George Grote.

A history of Greece: from the earliest period to the close of the generation contemporary with Alexander the Great online

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The reader will find the fullest in-
formation about these ceremonies in
the Bleuginia^ forming the first treatise
In the work of Lobeck called Aglao-
phamus ; and in the Dissertation called
matsinia, in K. O. MfUler's Kleine
Schriften, vol. ii. p. 242, «0oo.

» Diodftr. xiil. 6.

* We shall find theee sacred familiea

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And the enemies of Alkibiad^ personal as well as political^
found the opportunity favourable for reviving that chaiige
against him which they had artfully suffered to drop before
his departure to Sicily. The matter of fact alleged against
him — the mock-celebration of these holy ceremonies — was
not only in itself probable, but proved by reasonably good
testimony against him and some of his intimate companions^
Moreover, the overbearing insolence of demeanour habitual with
Alkibiadfis, so glaringly at variance with the equal restraints of
-democracy, enabled his enemies to impute to him not only
irreligious acts, but anti-constitutional purposes : an association
of ideas which was at this moment the more easily accredited,
since his divulgation and parody of the mysteries did not stand
alone, but was interpreted in conjunction with the recent
anutilation of the Hermos — as a manifestation of the same anti-
patriotic and irreligious feeling, if not part and parcel of the
same treasonable scheme. And the alarm on this subject was
now renewed by the appearance of a Lacedeemonian army at the
isthmus, professing to contemplate some enterprise in conjunction
-with the Boeotians— a purpose not easy to understand, and
presenting every appearance of being a cloak for hostile designs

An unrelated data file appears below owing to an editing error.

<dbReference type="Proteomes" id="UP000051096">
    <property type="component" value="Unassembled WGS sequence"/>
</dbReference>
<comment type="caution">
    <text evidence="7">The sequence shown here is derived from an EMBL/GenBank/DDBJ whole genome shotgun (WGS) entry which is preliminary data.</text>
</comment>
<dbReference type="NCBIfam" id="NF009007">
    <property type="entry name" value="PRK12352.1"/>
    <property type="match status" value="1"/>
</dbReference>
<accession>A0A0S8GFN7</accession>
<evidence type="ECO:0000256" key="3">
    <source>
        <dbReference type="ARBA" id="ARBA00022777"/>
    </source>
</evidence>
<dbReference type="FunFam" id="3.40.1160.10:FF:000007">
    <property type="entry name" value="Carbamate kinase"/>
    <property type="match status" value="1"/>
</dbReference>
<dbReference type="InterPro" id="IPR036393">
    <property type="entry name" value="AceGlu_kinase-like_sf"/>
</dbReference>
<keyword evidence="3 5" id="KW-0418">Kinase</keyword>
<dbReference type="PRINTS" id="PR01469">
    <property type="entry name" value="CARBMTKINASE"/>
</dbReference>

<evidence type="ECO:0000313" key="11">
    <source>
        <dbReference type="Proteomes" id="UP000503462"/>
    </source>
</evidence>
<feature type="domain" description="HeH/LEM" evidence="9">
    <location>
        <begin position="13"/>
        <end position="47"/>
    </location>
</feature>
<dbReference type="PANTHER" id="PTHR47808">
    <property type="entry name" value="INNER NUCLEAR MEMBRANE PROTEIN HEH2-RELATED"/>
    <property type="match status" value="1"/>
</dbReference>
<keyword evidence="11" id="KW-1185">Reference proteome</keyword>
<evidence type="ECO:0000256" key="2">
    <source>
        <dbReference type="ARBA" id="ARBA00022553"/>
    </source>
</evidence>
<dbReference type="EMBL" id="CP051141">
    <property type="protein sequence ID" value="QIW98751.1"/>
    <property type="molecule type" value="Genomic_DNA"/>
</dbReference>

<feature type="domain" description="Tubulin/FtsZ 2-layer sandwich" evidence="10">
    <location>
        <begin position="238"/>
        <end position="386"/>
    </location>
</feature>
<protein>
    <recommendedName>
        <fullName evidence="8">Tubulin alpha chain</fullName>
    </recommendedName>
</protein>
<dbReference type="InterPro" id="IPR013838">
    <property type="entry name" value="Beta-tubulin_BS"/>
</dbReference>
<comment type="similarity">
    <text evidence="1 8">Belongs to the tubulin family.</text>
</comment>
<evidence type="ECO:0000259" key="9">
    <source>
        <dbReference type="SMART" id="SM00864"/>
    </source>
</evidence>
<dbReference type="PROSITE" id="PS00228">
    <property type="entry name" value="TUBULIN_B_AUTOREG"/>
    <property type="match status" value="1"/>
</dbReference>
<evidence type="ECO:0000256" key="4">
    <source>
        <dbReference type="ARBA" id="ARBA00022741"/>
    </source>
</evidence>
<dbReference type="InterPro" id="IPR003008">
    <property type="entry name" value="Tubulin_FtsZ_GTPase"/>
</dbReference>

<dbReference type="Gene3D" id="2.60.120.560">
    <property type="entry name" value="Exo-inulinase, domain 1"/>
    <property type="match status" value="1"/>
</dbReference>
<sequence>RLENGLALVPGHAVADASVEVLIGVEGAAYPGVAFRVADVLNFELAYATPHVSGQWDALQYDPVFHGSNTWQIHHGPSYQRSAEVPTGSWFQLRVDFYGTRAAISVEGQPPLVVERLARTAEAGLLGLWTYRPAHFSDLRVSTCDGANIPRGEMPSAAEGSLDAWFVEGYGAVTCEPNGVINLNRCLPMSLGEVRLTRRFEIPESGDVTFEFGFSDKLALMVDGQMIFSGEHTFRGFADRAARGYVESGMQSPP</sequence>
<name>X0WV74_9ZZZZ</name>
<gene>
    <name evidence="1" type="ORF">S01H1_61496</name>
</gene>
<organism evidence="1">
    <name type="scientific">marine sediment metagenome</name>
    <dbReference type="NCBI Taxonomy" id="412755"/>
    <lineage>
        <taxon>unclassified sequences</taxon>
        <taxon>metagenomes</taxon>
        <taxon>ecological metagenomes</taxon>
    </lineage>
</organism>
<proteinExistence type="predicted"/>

against Athens. So fully was this believed among the Athenians,
that they took arms, and remained under arms one whole night in
the sacred precinct oi the Theseium. No enemy indeed appeared,
•either without or within j but the conspiracy had only been
prevented from breaking out (so they imagined) by the recent
inquiries and detection. Moreover the party in Argos connected
with Alkibiad^ were just at this time suspected of a plot for the
subversion of their own democracy, which still further aggra-
vated the presumptions against him, while it induced the
Athenians to give up to the Argeian democratical government
the oligarchical hostages taken from that town a few months
before,^ in order that it might put those hostages to death,
whenever it thought fit

Such incidents materially aided the enemies of Alkibiad^ in
their unremitting efforts to procure his recal and condemnation.
Among them were men very different in station and temper :

hereafter to be the most obstinate in banishment (Thacyd. Tiii. 68)i
opposing Uie return of Alkibiadte from i Thucyd. tL 53-^.

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Tbenftlns, ton of Eimdn, a man of the highest lineage and of
hereditarj oligarchical politics— as well as Androkles, a leading
demagogue or popular orator. It was the former who preferred
against him in the senate the memorable iuipeachment which^
fortunately for our information, is recorded verbatim.

**The88alus son of Kimdn, of the Deme Lakiadae, hath
impeached AlkibiadSs son of Eleinias, of the Deme indictment
Skambdnidte, as guilty of crime in regard to the Two P'^'^***
goddesses DSmStSr and PersephonS — in mimicking ■alus, mb

-: ^Ji *-v:u:*: «i *^ v: : of Kimdn.

the mysteries and exhibiting them to his companions gainst


m his own house — wearing the costume of the «Aikibiad«s.

Hierophant — applying to himself the name of Hierophant ; to

Polytidn, that of Daduch ; to Theod6ru8, that of Herald — and

addressing his remaining companions as Mysts and Epopts ; all

contrary to the sacred customs and canons, of old established by

the Eumolpids, the Kerykes, and the Eleusinian priests."^

Similar impeachments being at the same time presented against

other citizens now serving in Sicily along with Alki-

biad^ the accusers moved that he and the rest might

be sent for to come home and take their trial. We

may observe that the indictment against him is quite

distinct and special, making no allusion to any

supposed treasonable or anti-constitutional projects.

however these suspicions were pressed by his enemies in their

preliminary speeches, for the pui-pose of inducing the Athenians

to remove him from the command of the army forthwith, and

send for him home. For such a step it was indispensable that a

strong case should be made out ; but the public was at length

thoroughly brought round, and the Salaminian trireme was

despatched to Sicily to fetch him. Great care however was

taken, in sending this summons, to avoid all appearance of